Dear friend…'The Witcher swore quietly, looking at the sharp, angular, even runes drawn with energetic sweeps of the pen, faultlessly reflecting the author’s mood. He felt once again the desire to try to bite his own backside in fury. When he was writing to the sorceress a month ago he had spent two nights in a row contemplating how best to begin. Finally, he had decided on Dear friend. Now he had his just deserts.'Dear friend, your unexpected letter – which I received not quite three years after we last saw each other – has given me much joy. My joy is all the greater as various rumours have been circulating about your sudden and violent death. It is a good thing that you have decided to disclaim them by writing to me; it is a good thing, too, that you are doing so so soon. From your letter it appears that you have lived a peaceful, wonderfully boring life, devoid of all sensation. These days such a life is a real privilege, dear friend and I am happy that you have managed to achieve it.I was touched by the sudden concern which you deigned to show as to my health, dear friend. I hasten with the news that, yes, I now feel well; the period of indisposition is behind me, I have dealt with the difficulties, the description of which I shall not bore you with. It worries and troubles me very much that the unexpected present you received from Fate brings you worries. Your supposition that this requires professional help is absolutely correct. Although your description of the difficulty – quite understandably – is enigmatic, I am sure I know the Source of the problem. And I agree with your opinion that the help of yet another magician is absolutely necessary. I feel honoured to be the second to whom you turn. What have I done to deserve to be so high on your list?Rest assured, my dear friend; and if you had the intention of supplicating the help of additional magicians, abandon it because there is no need. I leave without delay and go to the place which you indicated in an oblique yet, to me, understandable way. It goes without saying that I leave in absolute secrecy and with great caution. I will surmise the nature of the trouble on the spot and will do all that is in my power to calm the gushing source. I shall try, in so doing, not to appear any worse than other ladies to whom you have turned, are turning or usually turn with your supplications. I am, after all, your dear friend. Your valuable friendship is too important to me to disappoint you, dear friend.Should you, in the next few years, wish to write to me, do not hesitate for a moment. Your letters invariably give me boundless pleasure.Your friend Yennefer'The letter smelled of lilac and gooseberries.Geralt cursed.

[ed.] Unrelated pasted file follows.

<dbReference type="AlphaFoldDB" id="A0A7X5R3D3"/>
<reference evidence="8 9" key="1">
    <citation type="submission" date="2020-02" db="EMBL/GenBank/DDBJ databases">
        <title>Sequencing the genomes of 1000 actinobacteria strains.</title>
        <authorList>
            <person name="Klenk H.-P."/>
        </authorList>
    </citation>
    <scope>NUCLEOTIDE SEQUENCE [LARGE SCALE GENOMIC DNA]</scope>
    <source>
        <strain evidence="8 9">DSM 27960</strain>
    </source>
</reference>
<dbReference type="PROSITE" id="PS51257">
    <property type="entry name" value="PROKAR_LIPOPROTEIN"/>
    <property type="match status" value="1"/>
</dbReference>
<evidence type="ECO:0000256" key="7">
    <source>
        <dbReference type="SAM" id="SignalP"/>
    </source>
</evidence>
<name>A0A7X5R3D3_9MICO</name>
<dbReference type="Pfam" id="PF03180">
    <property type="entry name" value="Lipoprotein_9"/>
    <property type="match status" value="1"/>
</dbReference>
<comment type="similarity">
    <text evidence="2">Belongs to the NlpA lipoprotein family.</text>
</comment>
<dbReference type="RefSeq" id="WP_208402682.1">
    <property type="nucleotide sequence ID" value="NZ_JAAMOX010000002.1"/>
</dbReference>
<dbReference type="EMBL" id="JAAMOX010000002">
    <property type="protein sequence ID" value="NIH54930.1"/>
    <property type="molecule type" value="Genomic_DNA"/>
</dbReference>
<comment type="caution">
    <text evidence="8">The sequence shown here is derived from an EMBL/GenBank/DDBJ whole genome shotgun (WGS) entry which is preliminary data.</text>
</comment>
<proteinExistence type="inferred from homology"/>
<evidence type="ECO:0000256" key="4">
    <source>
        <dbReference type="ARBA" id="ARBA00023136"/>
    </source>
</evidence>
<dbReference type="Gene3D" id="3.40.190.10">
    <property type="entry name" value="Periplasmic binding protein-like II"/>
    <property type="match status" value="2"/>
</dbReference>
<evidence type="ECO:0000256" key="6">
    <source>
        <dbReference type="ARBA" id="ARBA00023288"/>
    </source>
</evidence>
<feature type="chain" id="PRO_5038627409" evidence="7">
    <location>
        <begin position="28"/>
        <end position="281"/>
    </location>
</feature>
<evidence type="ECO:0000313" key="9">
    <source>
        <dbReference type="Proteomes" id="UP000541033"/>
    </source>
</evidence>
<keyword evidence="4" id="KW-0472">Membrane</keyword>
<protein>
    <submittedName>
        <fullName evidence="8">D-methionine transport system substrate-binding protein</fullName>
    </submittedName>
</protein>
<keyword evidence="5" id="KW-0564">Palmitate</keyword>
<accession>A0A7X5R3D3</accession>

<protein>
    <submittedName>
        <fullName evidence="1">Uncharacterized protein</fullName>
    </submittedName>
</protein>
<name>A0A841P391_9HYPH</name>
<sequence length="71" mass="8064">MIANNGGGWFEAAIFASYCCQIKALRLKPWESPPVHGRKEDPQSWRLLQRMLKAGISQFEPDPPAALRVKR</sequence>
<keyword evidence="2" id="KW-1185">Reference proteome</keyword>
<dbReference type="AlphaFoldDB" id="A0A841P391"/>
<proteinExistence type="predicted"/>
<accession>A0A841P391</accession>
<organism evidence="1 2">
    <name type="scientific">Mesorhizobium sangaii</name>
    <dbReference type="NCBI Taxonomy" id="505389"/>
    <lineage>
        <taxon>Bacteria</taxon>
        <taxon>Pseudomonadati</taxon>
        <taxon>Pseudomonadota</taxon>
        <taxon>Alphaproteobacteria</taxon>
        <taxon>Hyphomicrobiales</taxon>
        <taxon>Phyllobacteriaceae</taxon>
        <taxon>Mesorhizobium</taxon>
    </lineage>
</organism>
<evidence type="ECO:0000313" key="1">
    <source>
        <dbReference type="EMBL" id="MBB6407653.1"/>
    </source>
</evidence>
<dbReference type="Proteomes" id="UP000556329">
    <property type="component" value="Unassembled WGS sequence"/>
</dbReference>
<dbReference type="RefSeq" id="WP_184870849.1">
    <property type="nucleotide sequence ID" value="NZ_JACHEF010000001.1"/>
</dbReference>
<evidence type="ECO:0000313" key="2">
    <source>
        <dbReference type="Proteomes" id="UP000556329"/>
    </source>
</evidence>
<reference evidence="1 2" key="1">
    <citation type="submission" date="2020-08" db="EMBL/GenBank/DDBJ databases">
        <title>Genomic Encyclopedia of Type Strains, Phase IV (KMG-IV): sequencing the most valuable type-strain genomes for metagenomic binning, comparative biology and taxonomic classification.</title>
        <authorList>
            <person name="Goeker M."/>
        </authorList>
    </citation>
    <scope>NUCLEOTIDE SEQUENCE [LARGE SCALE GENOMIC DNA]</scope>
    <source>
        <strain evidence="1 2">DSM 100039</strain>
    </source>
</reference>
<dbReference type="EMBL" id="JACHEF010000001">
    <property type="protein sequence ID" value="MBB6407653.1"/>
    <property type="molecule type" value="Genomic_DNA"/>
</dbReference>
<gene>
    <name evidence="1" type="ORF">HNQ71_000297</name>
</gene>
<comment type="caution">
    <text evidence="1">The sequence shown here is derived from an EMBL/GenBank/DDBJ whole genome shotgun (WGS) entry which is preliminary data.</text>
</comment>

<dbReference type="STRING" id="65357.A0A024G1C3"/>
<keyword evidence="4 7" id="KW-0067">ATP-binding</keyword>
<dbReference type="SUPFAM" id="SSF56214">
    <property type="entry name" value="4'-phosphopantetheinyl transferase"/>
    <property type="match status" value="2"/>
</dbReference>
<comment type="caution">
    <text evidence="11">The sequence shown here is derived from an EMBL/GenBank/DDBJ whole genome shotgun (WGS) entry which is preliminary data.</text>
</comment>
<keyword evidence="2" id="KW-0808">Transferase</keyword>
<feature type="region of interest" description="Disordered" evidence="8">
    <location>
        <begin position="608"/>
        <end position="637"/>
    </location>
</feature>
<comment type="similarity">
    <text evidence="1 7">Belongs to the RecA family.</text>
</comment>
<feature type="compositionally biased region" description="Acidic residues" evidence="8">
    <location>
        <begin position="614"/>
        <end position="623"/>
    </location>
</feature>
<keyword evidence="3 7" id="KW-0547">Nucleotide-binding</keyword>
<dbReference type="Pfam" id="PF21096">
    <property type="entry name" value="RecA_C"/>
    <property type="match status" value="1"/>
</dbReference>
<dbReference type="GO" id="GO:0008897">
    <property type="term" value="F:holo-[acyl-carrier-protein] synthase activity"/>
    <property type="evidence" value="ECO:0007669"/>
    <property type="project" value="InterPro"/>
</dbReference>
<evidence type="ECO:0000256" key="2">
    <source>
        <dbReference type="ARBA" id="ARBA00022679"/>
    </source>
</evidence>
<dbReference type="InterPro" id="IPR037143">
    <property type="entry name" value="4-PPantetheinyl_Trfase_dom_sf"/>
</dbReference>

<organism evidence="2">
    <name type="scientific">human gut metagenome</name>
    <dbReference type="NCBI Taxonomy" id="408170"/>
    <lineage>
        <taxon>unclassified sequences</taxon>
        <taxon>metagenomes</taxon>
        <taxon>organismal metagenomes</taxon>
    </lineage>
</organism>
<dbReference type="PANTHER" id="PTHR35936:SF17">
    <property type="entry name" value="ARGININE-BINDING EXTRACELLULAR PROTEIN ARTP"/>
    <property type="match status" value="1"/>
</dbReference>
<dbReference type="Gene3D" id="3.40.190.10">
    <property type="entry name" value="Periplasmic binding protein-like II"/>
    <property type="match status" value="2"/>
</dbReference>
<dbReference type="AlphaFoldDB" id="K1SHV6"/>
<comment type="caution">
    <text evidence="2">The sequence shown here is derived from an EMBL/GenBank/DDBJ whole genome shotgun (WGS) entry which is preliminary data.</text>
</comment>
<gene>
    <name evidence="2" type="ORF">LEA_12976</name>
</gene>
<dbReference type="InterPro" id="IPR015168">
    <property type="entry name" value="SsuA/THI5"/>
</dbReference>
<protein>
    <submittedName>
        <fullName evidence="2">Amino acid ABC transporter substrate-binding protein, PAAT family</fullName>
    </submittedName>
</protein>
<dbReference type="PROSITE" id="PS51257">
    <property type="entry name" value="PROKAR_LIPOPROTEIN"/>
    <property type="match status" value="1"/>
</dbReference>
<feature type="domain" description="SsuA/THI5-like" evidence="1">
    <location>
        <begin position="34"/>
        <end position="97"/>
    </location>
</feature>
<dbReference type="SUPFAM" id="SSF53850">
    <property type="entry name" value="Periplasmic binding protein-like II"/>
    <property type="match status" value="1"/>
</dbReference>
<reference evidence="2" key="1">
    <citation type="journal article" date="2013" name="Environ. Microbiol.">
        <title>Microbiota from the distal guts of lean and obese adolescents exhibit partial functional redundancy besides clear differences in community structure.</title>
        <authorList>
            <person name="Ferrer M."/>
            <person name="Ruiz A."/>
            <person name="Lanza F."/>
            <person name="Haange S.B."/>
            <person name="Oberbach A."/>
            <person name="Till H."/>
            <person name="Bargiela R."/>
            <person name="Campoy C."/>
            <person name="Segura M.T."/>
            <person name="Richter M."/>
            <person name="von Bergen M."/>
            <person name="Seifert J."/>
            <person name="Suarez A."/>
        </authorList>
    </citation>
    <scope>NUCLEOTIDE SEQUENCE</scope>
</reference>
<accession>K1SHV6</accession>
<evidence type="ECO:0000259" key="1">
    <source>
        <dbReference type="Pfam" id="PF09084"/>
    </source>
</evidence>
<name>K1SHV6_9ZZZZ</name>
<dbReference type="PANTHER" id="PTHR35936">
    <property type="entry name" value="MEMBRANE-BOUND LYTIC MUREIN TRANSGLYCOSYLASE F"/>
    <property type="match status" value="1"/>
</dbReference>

Andrzej Sapkowski